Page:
Technology is good. Technology is bad. Both are true.
The highest tech has transformed the world. It has changed our culture, made information accessible to many more people, altered businesses, education, and the economy.
I came across the book, Terms of Disservice: How Silicon Valley is Destructive by Design, by Dipayan Ghosh recently. Ghosh was a Facebook public policy adviser who went into government work with President Obama's White House.
The book's title is a play on those terms of service that products offer and are often not even read by users. Though you can view this book as being negative on the effects of technology, it actually offers ideas for using technology in positive ways, such as to create a more open and accessible world. That was actually part of the original plan (or dream) for the Internet. The extra level of service he sees as lacking is consumer and civilian protections.
Ghosh is a computer scientist turned policymaker so much of the focus in the book is on industry leaders and policymakers. Technology has done a lot of good but it has also exacerbated social and political divisions. This year we are hearing again about how technology in the form of social media and cyberterrorism has influenced elections. Civilians has wittingly and unwittingly given private information to American companies which was wittingly and unwittingly passed on to terrorist groups and foreign governments.
We have heard this on an almost daily basis, and yet it seems that nothing is being done to stop it.
In an interview with the LA Review of Books, Ghosh was asked about what a broader “digital social contract” would look like. He answered, in part:
"If we can agree that this business model is premised on uninhibited data collection, the development of opaque algorithms (to enable content curation and ad targeting), and the maintenance of platform dominance (through practices that diminish market competition, including raising barriers to entry for potential rivals), then three basic components of possible intervention stand out. First, for data collection and processing, all the power currently lies within corporate entities. For now, Google can collect whatever information it desires. It can do whatever it wants with this data. It can share this information basically with whomever.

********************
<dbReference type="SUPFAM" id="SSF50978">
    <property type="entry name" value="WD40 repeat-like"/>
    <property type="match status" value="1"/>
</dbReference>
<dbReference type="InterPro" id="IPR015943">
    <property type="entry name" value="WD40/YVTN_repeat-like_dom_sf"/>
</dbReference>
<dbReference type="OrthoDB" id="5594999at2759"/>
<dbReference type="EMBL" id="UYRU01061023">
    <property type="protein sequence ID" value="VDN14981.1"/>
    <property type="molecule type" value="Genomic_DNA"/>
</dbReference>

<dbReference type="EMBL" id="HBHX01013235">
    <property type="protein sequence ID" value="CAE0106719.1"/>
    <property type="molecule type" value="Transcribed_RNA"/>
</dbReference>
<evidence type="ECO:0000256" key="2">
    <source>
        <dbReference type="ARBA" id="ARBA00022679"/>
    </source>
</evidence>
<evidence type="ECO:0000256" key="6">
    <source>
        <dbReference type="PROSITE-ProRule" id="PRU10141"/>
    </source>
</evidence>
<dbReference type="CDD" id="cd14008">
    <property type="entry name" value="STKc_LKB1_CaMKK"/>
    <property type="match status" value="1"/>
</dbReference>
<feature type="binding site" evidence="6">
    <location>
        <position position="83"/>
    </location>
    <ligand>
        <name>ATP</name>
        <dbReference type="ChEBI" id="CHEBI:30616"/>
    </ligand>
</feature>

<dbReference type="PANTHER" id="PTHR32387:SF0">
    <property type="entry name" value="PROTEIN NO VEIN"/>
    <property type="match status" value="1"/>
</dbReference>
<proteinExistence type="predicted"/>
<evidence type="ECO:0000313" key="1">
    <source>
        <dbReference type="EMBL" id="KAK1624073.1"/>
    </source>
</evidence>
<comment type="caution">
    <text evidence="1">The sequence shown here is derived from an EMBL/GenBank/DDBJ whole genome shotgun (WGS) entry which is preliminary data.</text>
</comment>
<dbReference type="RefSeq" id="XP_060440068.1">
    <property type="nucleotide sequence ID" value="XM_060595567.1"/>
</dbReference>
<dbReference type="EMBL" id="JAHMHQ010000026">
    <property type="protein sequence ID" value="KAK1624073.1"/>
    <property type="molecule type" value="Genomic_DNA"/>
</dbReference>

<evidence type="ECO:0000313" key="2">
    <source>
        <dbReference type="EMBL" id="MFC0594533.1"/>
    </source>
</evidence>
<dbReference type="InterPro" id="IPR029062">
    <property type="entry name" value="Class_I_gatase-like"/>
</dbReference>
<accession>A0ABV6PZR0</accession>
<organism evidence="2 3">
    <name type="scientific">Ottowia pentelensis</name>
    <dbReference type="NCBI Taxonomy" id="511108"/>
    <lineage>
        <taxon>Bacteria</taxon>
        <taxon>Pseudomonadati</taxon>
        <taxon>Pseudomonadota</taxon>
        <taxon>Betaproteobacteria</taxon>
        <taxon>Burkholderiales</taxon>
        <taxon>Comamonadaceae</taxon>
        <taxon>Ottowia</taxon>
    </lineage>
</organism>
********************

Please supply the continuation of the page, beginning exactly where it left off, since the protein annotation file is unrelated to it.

Europe’s GDPR has begun to implement some better industry norms. But to truly resolve these problems, we’ll need to transfer more power away from private firms...
We also need more transparency. Basic awareness of how this whole sector works should not be treated as some contrived trade secret. Individual consumers should have the right to understand how these businesses work, and shouldn’t just get opted in by default through an incomprehensible terms-of-service contract. We likewise need much better transparency on how platform algorithms and data-processing schemes themselves work.
And finally, we need to improve market competition. We need data-portability arrangements, interoperability agreements — and most importantly, a serious regulatory regime to contend realistically with monopolistic concentration."
One of the takeaways from this book is that these institutions are destructive by design. It reminds me of the late revelations about the American tobacco industry that they knew their products were addictive and caused health problems and designed the products to increase that addiction while they ignored and even covered up the health concerns. Can the same be said of technology products?